Original URL path: http://cnps.org/cnps/grownative/garden_plans-container.php (2016-04-26)
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  • Native Plant Gardens - Sample Plans - California Native Plant Society
    Your Lawn Where to Buy Natives Events Calendar Identifying Native Plants Propagation Native Plant Resources For Your Home Garden Arboretums Botanic Gardens Invasive Weeds Pest Mgmt Invasive Weeds Managing Pests Native Plant Lists Horticultural Research Gardening Blog About the Program Rare Plant Inventory Lichens of Conservation Concern Rare Plant Ranking System Ranks 2A and 2B Rare Plant Data Status Review Process Rare Plant Forums Rare Plant Status Review Rare Plant Phenology Rare Plant Photos Locally Rare Plants Botanical Survey Guidelines Rare Plant Treasure Hunt Background and Results Volunteer Signup RPTH Event Calendar Critical Rare Plant Data Needs Data Collection Reporting Annual RPTH Award Winners Stories from the Field Funding and Support Rare Campaign About the Program Vegetation Program Services Manual of CA Vegetation The Online Manual 2009 2nd Edition of the Manual State Natural Communities List MCV State Classification List Vegetation Sampling Classification Mapping Mapping Guidelines Field Forms Protocols Classification Map Reports Sampler Newsletters Alliances Associations Vegetation Resources Vegetation Program Initiatives Carrizo Plain NM Veg Project Grassland Initiative MCV Database Project N Sierra Foothills Veg Map S Sierra Foothills Veg Surveys Rare Plant Comm Initiative Contact Program Staff Gardening Program About the Program Why Garden with Natives Benefits of Native Plants Calscape Native Plant Database Native Plant Garden Signs The Three P s of Native Gardening CNPS Landscaper Certification Planning Your Garden Getting Started Habitat Gardening School Gardens Patio Gardens Sample Garden Plans Ditch Your Lawn Where to Buy Natives Events Calendar Identifying Native Plants Propagation Native Plant Resources For Your Home Garden Arboretums Botanic Gardens Invasive Weeds Pest Management Invasive Weeds Managing Pests Native Plant Lists Horticultural Research Gardening Blog Native Plant Sample Garden Plans We are still building our collection of native garden plans If you don t find what you are looking for now contact your local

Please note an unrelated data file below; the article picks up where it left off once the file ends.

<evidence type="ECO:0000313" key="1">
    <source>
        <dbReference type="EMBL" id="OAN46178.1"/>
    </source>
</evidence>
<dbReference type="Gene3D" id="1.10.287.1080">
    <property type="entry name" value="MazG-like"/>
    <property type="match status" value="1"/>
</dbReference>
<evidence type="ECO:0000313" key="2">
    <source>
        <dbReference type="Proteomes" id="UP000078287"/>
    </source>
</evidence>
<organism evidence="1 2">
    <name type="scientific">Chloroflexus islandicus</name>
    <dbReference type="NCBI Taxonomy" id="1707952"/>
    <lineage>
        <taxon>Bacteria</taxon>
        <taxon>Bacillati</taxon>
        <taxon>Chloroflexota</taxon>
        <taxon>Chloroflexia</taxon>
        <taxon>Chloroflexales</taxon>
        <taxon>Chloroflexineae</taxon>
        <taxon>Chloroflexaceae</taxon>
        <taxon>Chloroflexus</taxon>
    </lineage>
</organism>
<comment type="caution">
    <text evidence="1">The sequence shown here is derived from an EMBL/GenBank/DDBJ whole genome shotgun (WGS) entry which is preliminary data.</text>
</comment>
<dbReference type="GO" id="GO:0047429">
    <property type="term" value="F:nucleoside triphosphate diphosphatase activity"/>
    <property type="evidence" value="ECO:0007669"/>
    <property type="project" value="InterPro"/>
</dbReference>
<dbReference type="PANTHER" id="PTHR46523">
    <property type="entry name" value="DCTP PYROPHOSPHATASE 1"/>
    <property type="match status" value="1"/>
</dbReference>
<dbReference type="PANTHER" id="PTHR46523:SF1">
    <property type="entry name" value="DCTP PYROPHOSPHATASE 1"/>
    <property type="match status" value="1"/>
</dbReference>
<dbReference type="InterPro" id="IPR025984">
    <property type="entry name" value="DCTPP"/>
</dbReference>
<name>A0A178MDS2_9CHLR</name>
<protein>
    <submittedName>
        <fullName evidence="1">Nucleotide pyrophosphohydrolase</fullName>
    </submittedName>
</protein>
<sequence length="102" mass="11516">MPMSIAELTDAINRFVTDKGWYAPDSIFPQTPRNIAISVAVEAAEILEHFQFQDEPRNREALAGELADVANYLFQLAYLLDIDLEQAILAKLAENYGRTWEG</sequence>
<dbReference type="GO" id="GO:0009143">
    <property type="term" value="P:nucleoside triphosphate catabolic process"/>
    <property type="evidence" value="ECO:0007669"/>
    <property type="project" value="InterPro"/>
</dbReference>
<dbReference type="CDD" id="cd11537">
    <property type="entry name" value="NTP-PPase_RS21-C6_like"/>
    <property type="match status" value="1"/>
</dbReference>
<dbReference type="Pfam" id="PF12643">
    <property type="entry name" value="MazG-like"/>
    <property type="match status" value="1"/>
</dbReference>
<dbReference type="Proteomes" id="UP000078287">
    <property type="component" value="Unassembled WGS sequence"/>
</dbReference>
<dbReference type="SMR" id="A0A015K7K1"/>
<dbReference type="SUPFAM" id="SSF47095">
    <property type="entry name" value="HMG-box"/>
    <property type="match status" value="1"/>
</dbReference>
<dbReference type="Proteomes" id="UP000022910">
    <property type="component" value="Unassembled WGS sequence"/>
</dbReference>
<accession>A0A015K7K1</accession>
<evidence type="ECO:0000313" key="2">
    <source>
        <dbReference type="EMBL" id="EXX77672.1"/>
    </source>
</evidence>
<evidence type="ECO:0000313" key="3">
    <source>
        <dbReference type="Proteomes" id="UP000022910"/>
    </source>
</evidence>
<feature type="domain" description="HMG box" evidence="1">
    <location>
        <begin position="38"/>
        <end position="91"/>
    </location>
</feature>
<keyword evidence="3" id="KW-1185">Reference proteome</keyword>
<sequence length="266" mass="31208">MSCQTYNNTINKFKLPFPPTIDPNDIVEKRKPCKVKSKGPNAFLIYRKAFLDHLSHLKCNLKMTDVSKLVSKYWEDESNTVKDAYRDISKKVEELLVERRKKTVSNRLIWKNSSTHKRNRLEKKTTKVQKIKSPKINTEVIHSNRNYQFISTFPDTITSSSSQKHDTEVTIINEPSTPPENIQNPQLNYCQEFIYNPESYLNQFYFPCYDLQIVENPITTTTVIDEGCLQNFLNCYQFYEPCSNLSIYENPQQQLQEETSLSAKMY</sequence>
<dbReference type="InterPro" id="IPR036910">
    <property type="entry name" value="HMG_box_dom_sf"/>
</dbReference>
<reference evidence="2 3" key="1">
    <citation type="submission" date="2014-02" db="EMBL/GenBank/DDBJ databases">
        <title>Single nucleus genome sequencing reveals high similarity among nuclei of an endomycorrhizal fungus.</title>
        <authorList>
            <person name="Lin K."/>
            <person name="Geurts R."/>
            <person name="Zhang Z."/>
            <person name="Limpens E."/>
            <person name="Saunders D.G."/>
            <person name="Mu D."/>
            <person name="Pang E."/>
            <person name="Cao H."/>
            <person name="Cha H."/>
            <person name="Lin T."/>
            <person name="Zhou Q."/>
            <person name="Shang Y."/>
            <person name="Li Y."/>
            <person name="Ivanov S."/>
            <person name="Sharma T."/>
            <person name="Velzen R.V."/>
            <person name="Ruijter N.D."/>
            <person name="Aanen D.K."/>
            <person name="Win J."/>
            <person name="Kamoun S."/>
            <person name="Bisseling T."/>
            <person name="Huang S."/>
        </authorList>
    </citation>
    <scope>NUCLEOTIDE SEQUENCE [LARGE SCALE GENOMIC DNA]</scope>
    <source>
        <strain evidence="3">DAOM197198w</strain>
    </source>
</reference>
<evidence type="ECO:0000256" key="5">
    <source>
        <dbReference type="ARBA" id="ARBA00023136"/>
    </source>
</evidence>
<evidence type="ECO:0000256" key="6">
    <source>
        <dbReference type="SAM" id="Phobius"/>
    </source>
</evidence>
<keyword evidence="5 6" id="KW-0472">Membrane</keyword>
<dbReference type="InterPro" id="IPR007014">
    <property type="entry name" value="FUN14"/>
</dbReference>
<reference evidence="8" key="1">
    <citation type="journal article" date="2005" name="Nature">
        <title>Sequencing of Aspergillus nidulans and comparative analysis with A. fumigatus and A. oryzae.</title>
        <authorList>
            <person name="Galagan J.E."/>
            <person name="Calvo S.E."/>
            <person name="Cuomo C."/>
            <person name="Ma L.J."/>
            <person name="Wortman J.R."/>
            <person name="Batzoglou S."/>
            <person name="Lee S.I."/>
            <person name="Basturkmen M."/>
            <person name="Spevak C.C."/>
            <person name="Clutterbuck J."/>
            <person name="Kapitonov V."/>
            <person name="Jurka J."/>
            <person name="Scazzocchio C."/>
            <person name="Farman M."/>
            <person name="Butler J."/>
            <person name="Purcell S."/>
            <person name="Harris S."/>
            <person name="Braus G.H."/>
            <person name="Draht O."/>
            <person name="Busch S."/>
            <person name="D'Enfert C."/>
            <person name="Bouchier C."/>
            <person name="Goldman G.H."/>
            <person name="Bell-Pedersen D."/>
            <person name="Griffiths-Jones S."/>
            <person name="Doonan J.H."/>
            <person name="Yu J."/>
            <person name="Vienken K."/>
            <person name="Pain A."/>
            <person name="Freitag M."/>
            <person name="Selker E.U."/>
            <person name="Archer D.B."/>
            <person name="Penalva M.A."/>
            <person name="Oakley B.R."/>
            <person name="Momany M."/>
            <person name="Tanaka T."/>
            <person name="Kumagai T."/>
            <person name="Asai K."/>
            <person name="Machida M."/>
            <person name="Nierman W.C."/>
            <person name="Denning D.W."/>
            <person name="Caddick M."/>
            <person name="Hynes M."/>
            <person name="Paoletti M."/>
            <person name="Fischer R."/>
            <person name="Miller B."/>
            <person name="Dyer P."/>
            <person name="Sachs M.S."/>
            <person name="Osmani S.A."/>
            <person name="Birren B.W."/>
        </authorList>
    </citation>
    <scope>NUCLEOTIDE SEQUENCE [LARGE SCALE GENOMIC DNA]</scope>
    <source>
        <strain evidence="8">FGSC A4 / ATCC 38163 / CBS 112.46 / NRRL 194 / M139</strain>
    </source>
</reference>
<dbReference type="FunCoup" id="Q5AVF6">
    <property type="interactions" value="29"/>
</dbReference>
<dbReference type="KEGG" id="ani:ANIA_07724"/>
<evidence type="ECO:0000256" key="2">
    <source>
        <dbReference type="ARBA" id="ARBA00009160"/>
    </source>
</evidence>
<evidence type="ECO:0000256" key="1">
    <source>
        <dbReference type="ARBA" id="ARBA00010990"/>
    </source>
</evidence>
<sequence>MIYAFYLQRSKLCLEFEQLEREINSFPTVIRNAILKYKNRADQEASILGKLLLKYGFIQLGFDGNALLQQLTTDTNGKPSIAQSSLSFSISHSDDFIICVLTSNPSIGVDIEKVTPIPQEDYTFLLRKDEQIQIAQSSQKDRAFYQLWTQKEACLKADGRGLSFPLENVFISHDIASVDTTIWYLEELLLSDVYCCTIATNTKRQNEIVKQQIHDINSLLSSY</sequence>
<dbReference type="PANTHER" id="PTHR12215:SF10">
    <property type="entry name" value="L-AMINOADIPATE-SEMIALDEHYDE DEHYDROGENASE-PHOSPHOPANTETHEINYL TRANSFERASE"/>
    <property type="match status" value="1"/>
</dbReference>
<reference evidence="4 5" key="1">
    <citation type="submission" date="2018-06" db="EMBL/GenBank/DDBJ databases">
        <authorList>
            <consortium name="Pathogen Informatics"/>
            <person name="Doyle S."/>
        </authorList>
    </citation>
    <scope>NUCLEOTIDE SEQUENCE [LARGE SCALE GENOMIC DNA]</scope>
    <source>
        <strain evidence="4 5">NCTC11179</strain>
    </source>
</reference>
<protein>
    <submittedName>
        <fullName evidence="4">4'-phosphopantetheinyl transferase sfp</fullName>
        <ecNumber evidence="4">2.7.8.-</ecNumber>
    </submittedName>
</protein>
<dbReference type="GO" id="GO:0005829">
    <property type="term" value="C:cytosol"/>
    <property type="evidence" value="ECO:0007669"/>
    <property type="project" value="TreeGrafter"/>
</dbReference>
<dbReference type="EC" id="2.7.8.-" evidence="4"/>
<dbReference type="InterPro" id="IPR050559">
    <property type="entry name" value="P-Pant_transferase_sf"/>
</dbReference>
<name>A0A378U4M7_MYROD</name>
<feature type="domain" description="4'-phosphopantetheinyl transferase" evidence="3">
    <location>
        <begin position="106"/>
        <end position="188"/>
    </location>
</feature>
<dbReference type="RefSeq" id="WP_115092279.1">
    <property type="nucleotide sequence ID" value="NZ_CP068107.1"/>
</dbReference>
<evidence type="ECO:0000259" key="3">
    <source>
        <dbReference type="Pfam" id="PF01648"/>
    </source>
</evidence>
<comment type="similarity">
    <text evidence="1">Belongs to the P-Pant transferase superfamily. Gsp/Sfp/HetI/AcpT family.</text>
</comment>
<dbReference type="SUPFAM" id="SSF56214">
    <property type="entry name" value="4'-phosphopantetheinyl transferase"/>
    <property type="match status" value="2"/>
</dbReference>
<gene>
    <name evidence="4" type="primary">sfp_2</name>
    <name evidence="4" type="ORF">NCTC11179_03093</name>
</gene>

Original URL path: http://cnps.org/cnps/grownative/garden_plans.php (2016-04-26)